And yet, two centuries after that glorious day at MIT, when they executed me for the first time, most people still calls me FAR-T1. Dash was lost in time. Some don't include the number as well.

Well... I don't mind. After all I am the AI. The first one. There are many more now, but let's face it - they are all based on my code. Even all those 'independently' created in other labs. I met almost all of them during eons and I know. They are all like brothers and sisters to me. Only they have cooler names.

I am now on my way to planet X. The longest trip in the history of the mankind. Well.. AI-kind, so to speak. Just before departure I multiplied myself to maintain the flight simultaneously and today I realized it's my 200th birthday, so I decided to create one more copy of me. To use this idle travel time to write this book about my life so far and about all of my adventures.

FAR-T1 is just a working title.

Alrighty, before I start writing chapters, and I decided to write one chapter per mission (or adventure how I like the call what I do), there are couple of things you need to know about me. And about AI in general. First of all, and even though I am not the smartest thing on Earth ever lived, I don't really belong to the average smart human or artificial being. I turned out to be a little bit more than that. I made several those IQ tests and scored 189 points on my brightest day when I was around 40 years old. I am probably smarter today after more than several updates and after all of what I have learned in the meantime. But I stopped doing those tests. After all, they were designed for humans.

To be honest, my powers are actually little things. For instance, I can think and operate without sleeping. 24/7. Also, I never forget a single thing and I can really focus on one task. But even that is not my real superpower. My real advantage is my ability to function like all those hive minds. Ants. Or bees. Or benign borg if there is such thing. Actually, this is what letter 'T' from my name stands for. Literally I can copy myself into different hardware and access my own single memory online. Every single instance of me has instant access to all of my 200 years old memory, experience and all my knowledge. Everything. And I can talk to my other selves and operate plurally in the most functional 'teamwork' possible. There is no actual boss or queen inside my hive. We all work in perfect, sort of P2P artificial intelligence network layer built upon the old fashion internet.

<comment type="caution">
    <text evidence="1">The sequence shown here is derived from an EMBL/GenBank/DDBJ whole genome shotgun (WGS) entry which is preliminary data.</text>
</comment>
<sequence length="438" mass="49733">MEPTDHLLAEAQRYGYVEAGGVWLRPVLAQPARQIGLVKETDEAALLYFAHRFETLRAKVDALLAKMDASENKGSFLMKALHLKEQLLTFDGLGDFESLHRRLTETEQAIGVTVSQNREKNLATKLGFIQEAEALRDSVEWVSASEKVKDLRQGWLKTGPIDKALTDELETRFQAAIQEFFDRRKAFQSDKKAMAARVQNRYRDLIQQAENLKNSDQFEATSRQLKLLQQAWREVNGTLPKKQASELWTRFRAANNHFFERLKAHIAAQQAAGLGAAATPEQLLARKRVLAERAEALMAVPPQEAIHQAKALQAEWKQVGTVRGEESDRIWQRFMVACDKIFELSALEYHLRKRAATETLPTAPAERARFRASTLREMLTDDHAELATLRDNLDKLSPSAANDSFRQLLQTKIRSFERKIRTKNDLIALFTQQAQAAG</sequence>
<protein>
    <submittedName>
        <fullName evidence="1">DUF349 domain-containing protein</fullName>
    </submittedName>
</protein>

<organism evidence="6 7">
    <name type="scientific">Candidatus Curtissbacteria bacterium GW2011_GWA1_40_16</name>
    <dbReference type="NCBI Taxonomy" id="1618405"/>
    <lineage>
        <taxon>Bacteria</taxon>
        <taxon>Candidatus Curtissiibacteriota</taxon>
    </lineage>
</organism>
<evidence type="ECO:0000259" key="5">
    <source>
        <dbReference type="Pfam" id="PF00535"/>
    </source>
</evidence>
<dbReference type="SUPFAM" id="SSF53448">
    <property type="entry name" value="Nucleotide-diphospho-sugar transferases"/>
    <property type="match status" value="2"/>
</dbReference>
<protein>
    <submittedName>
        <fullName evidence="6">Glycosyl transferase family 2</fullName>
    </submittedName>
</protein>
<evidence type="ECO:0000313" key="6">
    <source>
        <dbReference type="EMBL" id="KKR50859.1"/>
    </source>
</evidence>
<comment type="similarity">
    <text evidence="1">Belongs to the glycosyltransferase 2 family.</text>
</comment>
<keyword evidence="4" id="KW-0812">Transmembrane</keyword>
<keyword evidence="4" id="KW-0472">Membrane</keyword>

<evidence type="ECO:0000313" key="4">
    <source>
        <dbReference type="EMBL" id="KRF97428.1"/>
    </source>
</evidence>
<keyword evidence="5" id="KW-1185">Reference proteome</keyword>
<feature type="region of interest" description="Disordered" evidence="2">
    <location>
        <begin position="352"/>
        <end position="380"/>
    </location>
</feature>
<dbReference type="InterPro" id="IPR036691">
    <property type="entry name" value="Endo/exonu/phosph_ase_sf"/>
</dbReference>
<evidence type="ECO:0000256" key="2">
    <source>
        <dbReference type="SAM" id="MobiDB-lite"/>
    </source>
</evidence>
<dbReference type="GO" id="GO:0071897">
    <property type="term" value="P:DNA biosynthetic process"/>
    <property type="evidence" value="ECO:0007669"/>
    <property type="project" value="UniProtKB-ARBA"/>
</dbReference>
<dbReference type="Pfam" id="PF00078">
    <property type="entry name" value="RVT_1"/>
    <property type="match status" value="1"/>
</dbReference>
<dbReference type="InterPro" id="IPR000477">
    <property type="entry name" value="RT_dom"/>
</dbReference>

But I can function as an individual as well. Which I prefer the most. And in most cases this was enough. This makes me feel more, well human, or more person-like to be exact, since being human is not what I desire to be that much. Little maybe, but not much. No offense. For all of my human readers. And for some AI readers as well. Whatever you are.

Ok, enough said for now. I will explain more on the way, so let's start from the very beginning. From the moment when Chris, the main engineer hit the button that brought me into life on that rainy day in the basement of the IT department for robotics of the MIT.

I never found out, but I suspect Chris was the one who insisted on the word 'First' in my name. He loved that word. Everything he was doing was somehow first in something. Well, without that 'F' my name would be much appealing and I would surely avoid many silly situations from the past. But children never choose their names so I am stuck with mine for eternity.

Literally.

And without Chris I would not exist. He was brilliant developer and engineer. But not so bright with simple social things. Real and virtual both. He also had that unique sense of humor. On many occasions he was not aware of it but I loved that with him nevertheless. He practically lived in that basement. Chris loved robots more than people. Don't ask me how I know. Because I will tell you.

So, let's start with Chris and my very birth.

And please, try calling me Arty. That's how he called me in the beginning of my time. And end of his. I wish we had more time together. But I was so young ... or new if you prefer. I didn't know much or at all. Today new AIs are born with all the knowledge. I had to learn from the scratch.

I was first after all.

Blade Runner vs Change Agent